Electronic nicotine delivery systems (ENDS), otherwise known as “e-cigs or vapes,” were introduced to the U.S. in 2007, reports CNN. Although touted as a “safe” alternative to cigarette smoking, little evidence existed to suggest further regulations of the industry. Yet, the stereotypes were growing out of control. ENDS were being marketed in a new, “flavor-filled” fashion, and the Food and Drug Administration (FDA) struggled to find a way to control the situation.
When Did ENDS Start to Impact Community Health?
The conversation about ENDS started with a goal of allowing individuals to “smoke” indoors.
Public settings had no reason to prevent the use of vapes, e-cigs or other ENDS initially. These substances were commonly referred to as “water-based” and “completely harmless.” Commercials from this time showed employees “smoking” in the workplace, and who can forget the odd colors to resemble the lit-end of the e-cig?
However, public perception toward smoking is not so easily changed. As the conversation started to shift. Public places, such as restaurants, libraries and hospitals, put up signs like the following:
- “No Smoking/ Vaping Indoors.”
- “Use of E-Cigs or Vapes Prohibited.”
- “Smoke-Free/ Vape-Free Environment.”
These signs indicate how community health has taken precedence over ENDS. At the same time, advocacy groups began to consider how ENDS could impact children, youth and families. Would children be tempted to taste “bubble gum” flavored e-liquids, and how would marketing efforts play out? Would minors be able to purchase ENDS freely? Think about that for a moment. Why would a child’s flavoring be introduced into an addictive habit?
Questions like these captured the interest of the FDA. While manufacturers have pushed toward fewer regulations for the “safer alternative to smoking,” the FDA sees these devices quite differently.
Smoking Rates Drop, But Use of ENDS Is Up
Across the nation, smoking rates are down, reports the Centers for Disease Control and Prevention (CDC). In 2014, approximately 17 percent of U.S. adults smoked, but the statistics on the use of ENDS show a greater problem in community health. ENDS appear centered around today’s youth. Some of the most concerning statistics, reports the FDA, include the following:
- E-cig use among high school students rose from 1.5 percent to 16.0 percent between 2011 and 2015.
- For the same time period, the use of e-cigs rose from 1.5 percent to 5.3 percent among middle school students.
- When asked about rationale behind using e-cigs, 81 percent of school-age users identified “appealing flavor” as the defining factor.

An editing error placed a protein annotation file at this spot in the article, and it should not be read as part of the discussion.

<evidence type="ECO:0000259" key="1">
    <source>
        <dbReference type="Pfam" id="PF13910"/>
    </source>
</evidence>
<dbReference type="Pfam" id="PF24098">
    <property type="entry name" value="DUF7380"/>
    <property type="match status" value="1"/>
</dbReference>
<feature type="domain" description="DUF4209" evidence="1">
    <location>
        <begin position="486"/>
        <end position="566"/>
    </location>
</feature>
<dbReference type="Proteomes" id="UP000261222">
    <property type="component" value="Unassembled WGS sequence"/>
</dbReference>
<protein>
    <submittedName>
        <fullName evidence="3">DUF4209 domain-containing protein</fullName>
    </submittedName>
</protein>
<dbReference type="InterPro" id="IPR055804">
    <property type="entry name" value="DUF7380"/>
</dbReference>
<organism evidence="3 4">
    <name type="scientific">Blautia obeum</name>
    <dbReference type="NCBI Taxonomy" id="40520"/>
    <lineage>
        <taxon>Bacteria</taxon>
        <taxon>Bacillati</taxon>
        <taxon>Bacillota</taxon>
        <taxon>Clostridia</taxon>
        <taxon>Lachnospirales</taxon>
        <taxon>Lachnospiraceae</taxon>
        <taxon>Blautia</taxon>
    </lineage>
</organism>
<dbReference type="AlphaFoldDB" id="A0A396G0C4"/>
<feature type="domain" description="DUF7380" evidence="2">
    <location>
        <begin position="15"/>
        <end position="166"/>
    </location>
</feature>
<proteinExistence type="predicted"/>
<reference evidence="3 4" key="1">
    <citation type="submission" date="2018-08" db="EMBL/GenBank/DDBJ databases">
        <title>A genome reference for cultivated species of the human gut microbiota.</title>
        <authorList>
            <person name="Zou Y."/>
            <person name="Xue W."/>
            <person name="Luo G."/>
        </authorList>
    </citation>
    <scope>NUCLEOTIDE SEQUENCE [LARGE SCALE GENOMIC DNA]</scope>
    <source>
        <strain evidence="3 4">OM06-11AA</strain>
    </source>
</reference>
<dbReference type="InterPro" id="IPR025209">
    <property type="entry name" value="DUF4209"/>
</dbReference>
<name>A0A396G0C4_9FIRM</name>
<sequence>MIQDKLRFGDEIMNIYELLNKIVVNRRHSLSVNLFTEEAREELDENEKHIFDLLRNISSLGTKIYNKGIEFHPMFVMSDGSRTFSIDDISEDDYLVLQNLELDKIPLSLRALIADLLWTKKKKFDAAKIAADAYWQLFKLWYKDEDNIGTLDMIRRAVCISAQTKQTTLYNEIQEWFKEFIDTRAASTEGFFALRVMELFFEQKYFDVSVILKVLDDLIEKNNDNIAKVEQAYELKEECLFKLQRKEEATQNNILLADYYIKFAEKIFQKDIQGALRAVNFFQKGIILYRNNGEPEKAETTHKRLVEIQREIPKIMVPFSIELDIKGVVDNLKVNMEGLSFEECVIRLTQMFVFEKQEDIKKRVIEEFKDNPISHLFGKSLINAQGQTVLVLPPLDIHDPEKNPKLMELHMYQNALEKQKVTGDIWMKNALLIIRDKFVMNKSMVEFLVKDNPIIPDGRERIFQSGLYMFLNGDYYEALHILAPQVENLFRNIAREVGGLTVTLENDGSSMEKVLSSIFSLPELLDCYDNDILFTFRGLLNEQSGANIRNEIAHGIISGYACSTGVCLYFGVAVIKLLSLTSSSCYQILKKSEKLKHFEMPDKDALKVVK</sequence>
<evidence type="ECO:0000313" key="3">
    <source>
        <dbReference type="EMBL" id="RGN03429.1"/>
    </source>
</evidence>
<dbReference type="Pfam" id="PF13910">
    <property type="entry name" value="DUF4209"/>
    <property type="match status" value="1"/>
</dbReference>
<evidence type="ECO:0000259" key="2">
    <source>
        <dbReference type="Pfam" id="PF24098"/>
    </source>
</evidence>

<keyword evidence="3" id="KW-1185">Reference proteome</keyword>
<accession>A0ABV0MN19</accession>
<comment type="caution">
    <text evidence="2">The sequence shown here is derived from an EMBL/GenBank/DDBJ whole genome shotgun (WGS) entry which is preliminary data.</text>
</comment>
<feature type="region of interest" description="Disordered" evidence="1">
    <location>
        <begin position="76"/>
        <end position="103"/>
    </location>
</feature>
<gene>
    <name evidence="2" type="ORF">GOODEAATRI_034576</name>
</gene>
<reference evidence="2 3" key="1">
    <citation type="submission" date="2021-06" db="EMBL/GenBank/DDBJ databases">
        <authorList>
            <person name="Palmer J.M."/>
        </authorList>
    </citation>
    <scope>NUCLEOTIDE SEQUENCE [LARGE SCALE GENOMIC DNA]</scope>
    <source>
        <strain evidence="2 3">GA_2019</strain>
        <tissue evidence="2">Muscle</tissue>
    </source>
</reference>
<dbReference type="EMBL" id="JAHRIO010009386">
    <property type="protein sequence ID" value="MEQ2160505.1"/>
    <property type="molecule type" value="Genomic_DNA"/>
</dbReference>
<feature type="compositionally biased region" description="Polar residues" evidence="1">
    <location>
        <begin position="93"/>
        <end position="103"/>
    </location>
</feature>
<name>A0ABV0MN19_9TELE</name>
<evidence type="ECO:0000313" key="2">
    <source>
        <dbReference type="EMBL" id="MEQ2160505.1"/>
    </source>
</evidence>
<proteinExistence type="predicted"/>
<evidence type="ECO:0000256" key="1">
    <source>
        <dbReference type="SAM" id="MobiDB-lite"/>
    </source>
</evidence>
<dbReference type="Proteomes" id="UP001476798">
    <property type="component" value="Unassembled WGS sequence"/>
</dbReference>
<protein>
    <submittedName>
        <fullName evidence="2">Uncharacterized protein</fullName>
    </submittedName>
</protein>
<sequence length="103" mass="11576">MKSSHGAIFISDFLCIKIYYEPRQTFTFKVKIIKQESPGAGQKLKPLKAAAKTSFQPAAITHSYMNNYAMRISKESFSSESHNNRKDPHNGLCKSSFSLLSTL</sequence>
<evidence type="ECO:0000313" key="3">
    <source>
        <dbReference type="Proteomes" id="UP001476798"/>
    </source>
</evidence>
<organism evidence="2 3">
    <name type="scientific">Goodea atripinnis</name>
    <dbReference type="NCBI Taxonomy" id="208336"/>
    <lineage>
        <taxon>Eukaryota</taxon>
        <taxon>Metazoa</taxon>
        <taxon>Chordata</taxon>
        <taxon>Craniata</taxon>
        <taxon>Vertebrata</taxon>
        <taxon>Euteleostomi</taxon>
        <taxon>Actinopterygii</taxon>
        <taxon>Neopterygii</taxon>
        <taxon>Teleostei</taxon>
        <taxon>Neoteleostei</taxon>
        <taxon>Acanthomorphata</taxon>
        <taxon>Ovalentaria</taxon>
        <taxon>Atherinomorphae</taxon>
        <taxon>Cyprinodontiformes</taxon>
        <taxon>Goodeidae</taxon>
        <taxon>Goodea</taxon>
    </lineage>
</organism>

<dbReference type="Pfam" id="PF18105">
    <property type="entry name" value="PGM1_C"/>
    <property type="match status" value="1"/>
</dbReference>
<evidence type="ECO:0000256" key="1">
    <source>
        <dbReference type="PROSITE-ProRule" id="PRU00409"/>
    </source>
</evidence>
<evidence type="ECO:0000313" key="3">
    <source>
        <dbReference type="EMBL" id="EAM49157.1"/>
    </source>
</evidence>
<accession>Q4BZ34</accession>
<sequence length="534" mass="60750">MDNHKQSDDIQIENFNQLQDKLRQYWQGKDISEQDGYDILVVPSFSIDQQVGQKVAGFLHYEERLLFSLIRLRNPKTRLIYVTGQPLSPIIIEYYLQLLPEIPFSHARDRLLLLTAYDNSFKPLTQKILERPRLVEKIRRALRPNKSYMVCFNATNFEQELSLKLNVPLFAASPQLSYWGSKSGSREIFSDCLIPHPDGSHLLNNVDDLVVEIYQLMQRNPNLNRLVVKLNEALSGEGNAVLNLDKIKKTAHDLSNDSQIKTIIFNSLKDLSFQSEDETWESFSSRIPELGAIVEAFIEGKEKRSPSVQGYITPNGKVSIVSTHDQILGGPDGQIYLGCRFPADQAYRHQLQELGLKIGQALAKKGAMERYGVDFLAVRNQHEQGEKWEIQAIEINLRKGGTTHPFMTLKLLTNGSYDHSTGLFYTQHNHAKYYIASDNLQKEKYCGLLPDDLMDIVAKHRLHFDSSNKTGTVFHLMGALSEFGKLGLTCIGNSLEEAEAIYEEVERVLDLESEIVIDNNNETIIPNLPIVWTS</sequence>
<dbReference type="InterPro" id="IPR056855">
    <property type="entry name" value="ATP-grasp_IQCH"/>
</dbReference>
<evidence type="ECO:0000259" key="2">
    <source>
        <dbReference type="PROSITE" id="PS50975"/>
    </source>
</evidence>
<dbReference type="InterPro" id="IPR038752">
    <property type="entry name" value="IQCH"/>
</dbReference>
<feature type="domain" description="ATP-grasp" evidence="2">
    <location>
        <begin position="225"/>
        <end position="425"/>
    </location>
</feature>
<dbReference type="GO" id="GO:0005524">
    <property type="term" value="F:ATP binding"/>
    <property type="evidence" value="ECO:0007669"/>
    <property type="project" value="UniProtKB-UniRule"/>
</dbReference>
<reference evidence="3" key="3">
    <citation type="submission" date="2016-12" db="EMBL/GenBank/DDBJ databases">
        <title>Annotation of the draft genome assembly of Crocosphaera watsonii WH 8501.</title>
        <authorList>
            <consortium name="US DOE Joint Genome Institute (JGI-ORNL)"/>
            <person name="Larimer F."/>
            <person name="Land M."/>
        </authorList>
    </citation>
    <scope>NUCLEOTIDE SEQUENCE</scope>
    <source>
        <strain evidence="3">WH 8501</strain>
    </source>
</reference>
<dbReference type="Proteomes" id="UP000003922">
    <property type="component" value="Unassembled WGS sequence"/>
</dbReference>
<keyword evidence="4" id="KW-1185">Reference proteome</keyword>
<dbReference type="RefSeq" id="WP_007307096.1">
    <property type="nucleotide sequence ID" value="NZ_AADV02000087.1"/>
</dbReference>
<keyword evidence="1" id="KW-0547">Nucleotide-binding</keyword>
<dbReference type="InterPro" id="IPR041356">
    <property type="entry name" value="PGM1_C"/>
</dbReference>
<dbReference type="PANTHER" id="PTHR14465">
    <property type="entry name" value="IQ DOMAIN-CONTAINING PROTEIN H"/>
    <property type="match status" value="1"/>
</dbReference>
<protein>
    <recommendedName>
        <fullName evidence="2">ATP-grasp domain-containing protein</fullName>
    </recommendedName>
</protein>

Regardless of manufacturers’ intents, ENDS seem to have impacted children, youth and families the most.
FDA Announces New Regulations on E-Cigs
ENDS that are used for smoking cessation have been regulated by the FDA through the CDC since their arrival. On May 5, 2016, the FDA extended regulatory authority to all ENDS, eliminating confusion over what can and cannot be sold to minors and defining manufacturers’ testing and distribution responsibilities, explains CNN. Moreover, the cost of using ENDS is likely to change as they become taxed as tobacco products.
Impact of New Regulations on Community Health
Community health centers and care providers will likely see an uptick in the number of underage individuals in need of smoking cessation counseling and support. Under the new regulations, ENDS will be unavailable for sale to minors, and minors who have developed an addiction to nicotine will need treatment. Yet, the implications for care providers does not stop there.
More health centers are focusing on becoming smoke-free, and some do not hire employees who smoke. Some may argue this infringes on privacy, but the goal continues to revolve aroundcommunity health.
If a patient sees a provider smoking or vaping, why would he be inclined to stop? The hypocrisy in this example is evident, and now, it will extend to the use of vaping for recreational purposes. It can no longer be viewed as a safer alternative. It must be seen in the same light as tobacco use unless a smoker is using ENDS under medical guidance for smoking cessation.
In mental health settings, patients will need to be made aware of how the FDA’s new regulation could impact their health and financial status. For example, insurance companies will reclassifyvaping as smoking for premium determination. In other words, vaping could increase insurance premiums.
The announcement is not only about the negative aspect of how regulations for ENDS will impact the community. These regulations will open doors for patients who want to stop using tobacco and ENDS entirely. Coverage for tobacco cessation therapies and counseling may be expanded for those who have only used e-cigs or other ENDS in the past.
The FDA’s new regulations will have far-reaching impacts across all health settings. Those with a high risk of using e-cigs, especially youth and adolescents, will need to be informed of ENDS-related dangers. These dangers will become evident as further testing on the safety of ENDS is undertaken and publicized. In contrast, those with chronic health conditions will need to consider how ENDS could contribute to worsening addiction to tobacco.
As it stands now, the financial burden of tobacco use will increase dramatically, but the future has returned to an ideal of being smoke-free, vape-free and healthy. Rather than thinking about how the regulations will hurt manufacturers, society has chosen to make community health a priority over convenience and perception.
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